Local body election results were released over the weekend, to joy or despair depending on where you live. In Auckland, Phil Goff trounced John Tamihere, who is muttering darkly about running for Parliament again (but which party would want him?) Wellington is now a wholly-owned subsidiary of Weta Workshop, except ...
    No Right TurnBy Idiot/Savant
    4 days ago
  • A future of government
      How could government evolve over the next decades? Reports of democracy’s imminent demise are greatly exaggerated.  However, satisfaction with political systems in many countries is low, so there is much to do for governments of all political stripes to improve relevance and trust. Digital technologies are seen as one ...
    SciBlogsBy Robert Hickson
    6 days ago
  • Speaker: Catalonia, interrupted
    Two years have now gone by since the Friday afternoon when my university-student son and I headed out of our Barcelona flat to a nearby primary school, designated as a polling station for the vote that was to be held the following Sunday: the referendum on Catalonia’s independence from Spain ...
    6 days ago
  • Sage Decisions Unwisely Over-Ruled.
    Overruled: The joint decision of Finance Minister, Grant Robertson (Labour) and his Associate Minister, David Parker (Labour) arguably the two most powerful ministers in Jacinda Ardern’s government, to grant OceanaGold the consents which Land Information Minister, Eugenie Sage (Greens) had earlier denied them, offers bitter proof of how hard fighting ...
    6 days ago
  • Government may ban voting in effort to get more people to do it
    More than double the number of people who will vote in this year’s local body elections have tried marijuana or urinated somewhere they shouldn’t have. As local elections look set for the lowest turnout in decades, with many regions falling well short of 40%, the Government is exploring a number ...
    The CivilianBy admin
    6 days ago
  • Woman: Deleted.
    A Statement on Abortion Law Reform by the Council of Disobedient Women   On the eve of bringing an end to antiquated, anti-women abortion laws Green MP Jan Logie intends to write women out of the Bill. With a stroke of the pen, the woke are aiming for total erasure ...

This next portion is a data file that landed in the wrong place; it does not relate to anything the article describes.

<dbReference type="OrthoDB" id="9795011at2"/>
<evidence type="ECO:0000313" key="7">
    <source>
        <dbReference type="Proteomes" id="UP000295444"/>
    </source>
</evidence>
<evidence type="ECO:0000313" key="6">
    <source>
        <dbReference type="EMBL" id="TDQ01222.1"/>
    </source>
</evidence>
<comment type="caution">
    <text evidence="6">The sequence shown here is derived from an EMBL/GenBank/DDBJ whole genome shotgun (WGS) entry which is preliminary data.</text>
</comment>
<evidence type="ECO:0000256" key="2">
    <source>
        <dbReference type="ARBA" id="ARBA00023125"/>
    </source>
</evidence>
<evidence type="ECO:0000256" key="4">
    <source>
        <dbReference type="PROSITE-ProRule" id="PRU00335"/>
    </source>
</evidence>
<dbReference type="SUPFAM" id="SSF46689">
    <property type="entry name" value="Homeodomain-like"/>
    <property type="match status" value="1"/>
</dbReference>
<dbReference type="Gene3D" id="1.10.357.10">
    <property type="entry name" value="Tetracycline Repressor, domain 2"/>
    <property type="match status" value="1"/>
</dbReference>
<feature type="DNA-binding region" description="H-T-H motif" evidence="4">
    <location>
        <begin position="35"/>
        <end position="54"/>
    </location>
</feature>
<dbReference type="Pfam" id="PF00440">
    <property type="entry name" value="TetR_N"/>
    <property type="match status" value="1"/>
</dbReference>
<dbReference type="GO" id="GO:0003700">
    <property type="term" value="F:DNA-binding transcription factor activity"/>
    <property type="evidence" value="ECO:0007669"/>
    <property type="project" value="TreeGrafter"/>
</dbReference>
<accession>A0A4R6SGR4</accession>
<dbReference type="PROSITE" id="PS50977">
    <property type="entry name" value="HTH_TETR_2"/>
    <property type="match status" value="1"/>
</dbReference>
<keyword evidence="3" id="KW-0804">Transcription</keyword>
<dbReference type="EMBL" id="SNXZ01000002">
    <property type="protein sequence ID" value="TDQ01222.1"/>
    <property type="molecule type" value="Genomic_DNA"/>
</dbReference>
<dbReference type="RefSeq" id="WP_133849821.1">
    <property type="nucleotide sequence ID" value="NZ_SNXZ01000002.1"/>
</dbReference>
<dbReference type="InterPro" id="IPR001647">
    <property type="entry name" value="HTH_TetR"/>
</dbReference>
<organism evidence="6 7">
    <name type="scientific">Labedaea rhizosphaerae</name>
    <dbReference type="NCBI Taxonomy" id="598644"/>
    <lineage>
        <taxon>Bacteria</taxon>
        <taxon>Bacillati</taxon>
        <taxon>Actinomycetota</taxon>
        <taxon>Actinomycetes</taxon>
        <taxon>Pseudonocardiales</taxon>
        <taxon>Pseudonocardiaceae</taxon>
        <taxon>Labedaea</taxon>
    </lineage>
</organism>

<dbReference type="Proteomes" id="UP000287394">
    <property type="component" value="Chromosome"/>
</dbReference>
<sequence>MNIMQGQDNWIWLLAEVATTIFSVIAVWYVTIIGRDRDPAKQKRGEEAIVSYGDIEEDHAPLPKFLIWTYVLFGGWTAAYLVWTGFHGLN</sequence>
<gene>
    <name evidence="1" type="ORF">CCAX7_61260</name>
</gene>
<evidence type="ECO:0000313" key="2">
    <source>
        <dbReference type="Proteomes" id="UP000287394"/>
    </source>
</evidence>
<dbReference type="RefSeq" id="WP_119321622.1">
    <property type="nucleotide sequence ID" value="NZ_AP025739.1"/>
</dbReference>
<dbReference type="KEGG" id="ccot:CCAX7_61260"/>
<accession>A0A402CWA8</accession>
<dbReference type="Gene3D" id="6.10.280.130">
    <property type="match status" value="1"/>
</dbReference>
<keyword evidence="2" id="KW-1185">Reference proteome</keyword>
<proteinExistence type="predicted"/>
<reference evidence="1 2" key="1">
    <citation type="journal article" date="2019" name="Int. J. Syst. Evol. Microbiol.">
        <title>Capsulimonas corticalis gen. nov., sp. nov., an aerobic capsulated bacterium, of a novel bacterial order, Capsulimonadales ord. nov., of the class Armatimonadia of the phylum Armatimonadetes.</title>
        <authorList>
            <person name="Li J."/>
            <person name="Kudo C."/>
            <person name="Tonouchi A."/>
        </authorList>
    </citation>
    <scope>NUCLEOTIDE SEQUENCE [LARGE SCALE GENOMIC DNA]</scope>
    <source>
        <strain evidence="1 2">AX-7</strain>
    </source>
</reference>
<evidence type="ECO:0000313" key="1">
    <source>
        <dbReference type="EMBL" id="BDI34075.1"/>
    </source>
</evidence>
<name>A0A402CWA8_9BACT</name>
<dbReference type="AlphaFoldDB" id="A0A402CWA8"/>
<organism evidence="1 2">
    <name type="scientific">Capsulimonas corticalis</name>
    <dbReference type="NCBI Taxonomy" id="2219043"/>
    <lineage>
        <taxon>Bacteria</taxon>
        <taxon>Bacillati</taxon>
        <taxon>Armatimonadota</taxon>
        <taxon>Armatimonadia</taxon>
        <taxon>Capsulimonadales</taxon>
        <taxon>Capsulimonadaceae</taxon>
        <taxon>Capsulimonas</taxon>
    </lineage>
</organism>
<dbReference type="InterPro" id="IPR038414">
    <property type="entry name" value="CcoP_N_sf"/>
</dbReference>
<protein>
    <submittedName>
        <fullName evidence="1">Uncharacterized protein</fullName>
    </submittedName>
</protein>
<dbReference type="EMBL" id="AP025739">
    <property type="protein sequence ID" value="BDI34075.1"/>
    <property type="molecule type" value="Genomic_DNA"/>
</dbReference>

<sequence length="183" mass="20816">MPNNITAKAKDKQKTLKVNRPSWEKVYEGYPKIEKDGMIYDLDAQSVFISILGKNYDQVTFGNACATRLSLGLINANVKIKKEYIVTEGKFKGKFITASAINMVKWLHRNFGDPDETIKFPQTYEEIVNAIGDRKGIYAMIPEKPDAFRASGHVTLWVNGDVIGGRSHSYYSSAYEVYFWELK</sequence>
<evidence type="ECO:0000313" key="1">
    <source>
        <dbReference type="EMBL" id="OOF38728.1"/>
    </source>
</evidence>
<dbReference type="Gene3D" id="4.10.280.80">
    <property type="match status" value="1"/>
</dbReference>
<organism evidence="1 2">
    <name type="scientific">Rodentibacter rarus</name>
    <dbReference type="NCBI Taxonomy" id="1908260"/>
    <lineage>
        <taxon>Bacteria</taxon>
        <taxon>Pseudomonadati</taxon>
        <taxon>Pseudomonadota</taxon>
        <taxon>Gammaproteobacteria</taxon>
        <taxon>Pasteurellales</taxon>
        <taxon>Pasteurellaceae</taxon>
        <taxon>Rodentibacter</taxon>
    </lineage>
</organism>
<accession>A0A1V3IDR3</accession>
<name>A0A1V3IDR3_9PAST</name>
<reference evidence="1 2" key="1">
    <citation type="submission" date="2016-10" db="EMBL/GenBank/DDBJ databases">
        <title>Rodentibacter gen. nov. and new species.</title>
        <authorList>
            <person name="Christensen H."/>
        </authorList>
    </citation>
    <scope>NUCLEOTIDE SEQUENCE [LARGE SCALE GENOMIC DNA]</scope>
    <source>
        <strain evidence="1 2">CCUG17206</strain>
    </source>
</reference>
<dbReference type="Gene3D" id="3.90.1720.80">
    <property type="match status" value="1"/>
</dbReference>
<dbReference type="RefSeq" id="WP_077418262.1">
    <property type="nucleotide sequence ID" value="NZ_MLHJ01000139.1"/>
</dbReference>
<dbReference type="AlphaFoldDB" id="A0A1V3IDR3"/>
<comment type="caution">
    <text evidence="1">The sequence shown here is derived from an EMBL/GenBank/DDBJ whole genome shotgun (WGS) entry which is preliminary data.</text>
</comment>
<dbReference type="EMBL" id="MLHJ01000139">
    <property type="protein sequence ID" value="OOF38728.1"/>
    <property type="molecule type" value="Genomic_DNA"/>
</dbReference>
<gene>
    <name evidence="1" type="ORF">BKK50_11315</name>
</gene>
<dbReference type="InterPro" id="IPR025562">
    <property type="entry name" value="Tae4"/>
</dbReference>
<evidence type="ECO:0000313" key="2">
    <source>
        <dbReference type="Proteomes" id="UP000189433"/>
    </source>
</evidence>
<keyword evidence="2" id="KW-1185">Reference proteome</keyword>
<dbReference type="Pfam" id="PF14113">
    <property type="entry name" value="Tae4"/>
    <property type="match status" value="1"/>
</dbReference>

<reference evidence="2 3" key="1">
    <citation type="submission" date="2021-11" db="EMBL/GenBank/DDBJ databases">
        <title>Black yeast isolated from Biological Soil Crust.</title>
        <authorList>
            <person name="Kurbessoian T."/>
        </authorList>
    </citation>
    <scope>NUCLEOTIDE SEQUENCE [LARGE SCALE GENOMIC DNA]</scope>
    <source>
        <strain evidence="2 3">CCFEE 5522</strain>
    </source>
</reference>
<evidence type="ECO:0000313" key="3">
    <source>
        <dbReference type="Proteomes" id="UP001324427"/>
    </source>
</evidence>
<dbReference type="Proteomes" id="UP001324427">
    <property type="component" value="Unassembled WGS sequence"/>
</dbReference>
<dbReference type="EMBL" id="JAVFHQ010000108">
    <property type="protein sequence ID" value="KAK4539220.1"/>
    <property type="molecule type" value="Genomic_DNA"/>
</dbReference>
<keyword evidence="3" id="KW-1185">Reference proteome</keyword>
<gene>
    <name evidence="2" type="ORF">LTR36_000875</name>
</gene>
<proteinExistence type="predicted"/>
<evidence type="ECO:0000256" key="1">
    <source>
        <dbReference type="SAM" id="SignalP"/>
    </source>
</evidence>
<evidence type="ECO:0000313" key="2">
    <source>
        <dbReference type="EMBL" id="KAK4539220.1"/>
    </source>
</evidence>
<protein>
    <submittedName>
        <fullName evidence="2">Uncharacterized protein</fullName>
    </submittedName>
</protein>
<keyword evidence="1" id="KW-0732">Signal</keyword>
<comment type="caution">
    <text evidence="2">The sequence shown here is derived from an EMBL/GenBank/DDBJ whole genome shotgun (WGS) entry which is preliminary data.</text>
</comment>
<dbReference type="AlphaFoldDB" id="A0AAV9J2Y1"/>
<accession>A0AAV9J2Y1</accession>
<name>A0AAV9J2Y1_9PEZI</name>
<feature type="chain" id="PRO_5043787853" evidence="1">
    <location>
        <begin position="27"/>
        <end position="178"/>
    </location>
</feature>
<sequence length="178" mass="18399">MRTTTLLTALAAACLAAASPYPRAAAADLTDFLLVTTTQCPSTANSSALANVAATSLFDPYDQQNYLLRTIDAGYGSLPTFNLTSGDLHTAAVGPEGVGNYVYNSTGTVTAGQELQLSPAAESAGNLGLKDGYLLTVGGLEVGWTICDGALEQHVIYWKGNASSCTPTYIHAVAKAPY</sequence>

RedlineBy Daphna
    6 days ago
  • The Hollowest of Men Ride Again… SURPRISE!
    Musings continue apace about “the experienced businessman!” soon to be taking up a National Party MP position. Or to be more accurate, being parachuted into a seat to shut down their former MP Jamie-Lee Ross, who despite his own shortcomings shed at least some more light on the inner workings ...
    exhALANtBy exhalantblog
    7 days ago
  • Barbaric
    The Ugandan government wants to murder gay people:Uganda has announced plans to impose the death penalty on homosexuals. The bill, colloquially known as “Kill the Gays” in Uganda, was nullified five years ago on a technicality, but the government said on Thursday it plans to resurrect it within weeks. The ...
    No Right TurnBy Idiot/Savant
    7 days ago
  • Fighting Monsters.
    Freedom Of Speech? The Säuberung (cleansing by fire) was the work of the German Student Union which, on 10 May 1933, under the watchful eye of the Nazi Reichminister for Propaganda, Joseph Goebbels, consigned 25,000 books to the flames in a ritual exorcism of “un-German thought”. According to the logic of the ...
    7 days ago
  • The next wave of kaupapa Māori politics: its constitutional, it must be.
      “There can be no such thing as kaupapa Māori political parties or politics in Aotearoa” (Willie Jackson, Labour Party (2017). Māori TV, General/List Election Special) I begin with that claim because at the time, I was confounded at first that it fell out of Willie Jackson’s mouth, and then ...
    EllipsisterBy Ellipsister
    1 week ago
  • Night lights of NZ from orbit
    New Zealand has prided itself for decades with regard to its lack of pollution, and all will be aware that the ‘100% Pure New Zealand‘ meme is under threat through land, water and air pollution of various causes. There is another type of contamination that the country also faces: light ...
    SciBlogsBy Duncan Steel
    1 week ago
  • Reporters deliver uplifting news to fleeing Japanese residents: they won’t miss any rugby